Bond no 9 Chez Bond, 2003

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(image LifestyleHunters.com)

Perfumer not identified.

How does the expression go? First impressions are lasting impressions? Something like that.

In 2003 Bond’s launch strategy included a few easy, recognizable perfumes. Perfumes Bond gambled on tapping into a built-in audience appeal. Previously, the niche perfume tactic was to launch with one or two perfumes and build a line over time, but Bond were one of the early brands to launch with a complete line. Their novelty appears to have been focussed more on marketing strategy than artistry and creativity.

To be generous, Chez Bond’s fruity-aquatic fougère drove down the middle of the road and was the safe bet that might have allowed Bond to include some more daring perfumes in their launch. And to be fair, Bond weren’t nearly the first to adopt this strategy. This genre had been so long copied that Bond’s reanimating of it was so late to the table that it didn’t seem so much derivative as cliché. Unfortunately, to be frank, Chez Bond was so derivative of Cool Water and Creed Green Irish Tweed that it’s equally laughable and cynical.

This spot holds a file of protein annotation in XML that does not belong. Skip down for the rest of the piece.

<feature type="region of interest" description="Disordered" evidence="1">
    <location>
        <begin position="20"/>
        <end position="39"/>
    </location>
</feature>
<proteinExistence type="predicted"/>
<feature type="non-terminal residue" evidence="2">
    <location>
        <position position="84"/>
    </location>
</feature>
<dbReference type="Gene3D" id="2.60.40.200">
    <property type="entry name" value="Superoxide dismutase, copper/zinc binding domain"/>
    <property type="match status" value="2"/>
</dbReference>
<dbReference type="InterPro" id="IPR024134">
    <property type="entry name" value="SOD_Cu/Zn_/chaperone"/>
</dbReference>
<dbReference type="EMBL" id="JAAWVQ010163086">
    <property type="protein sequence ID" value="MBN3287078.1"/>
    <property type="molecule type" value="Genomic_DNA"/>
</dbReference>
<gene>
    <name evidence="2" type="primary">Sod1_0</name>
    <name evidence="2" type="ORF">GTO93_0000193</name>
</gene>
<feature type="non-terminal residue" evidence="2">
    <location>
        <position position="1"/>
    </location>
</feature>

Chez Bond streamlined the key points of Cool Water. Downplaying Cool Water’s tart apple note, Chez Bond’s sweetness shines candy-bright. Taking away the metallic quality of the aquatic note and emphasizing woodiness over aromatic notes, Chez Bond is simpler. Where Cool Water was bright, Chez Bond is simply translucent. Compared to the others fruity-aquatic fougères, Chez Bond seem like a Cool Water-flavored Jolly Rancher.

The Bond no 9 brand hit the streets in 2003 with a gussied up version of a 1988 designer perfume. Bond’s intent to sell an old perfume at a ballsy mark-up reveals an early predilection toward recognition and ubiquity over creativity. As time passed and the better iconic New York names became harder to come by, Bond veered away from strictly derivative perfumes like Chez Bond and instead cloned version after version of what became know as their own style of sweet, woody neo-gourmand perfumes. How does that other expression go? Out of the frying pan…?

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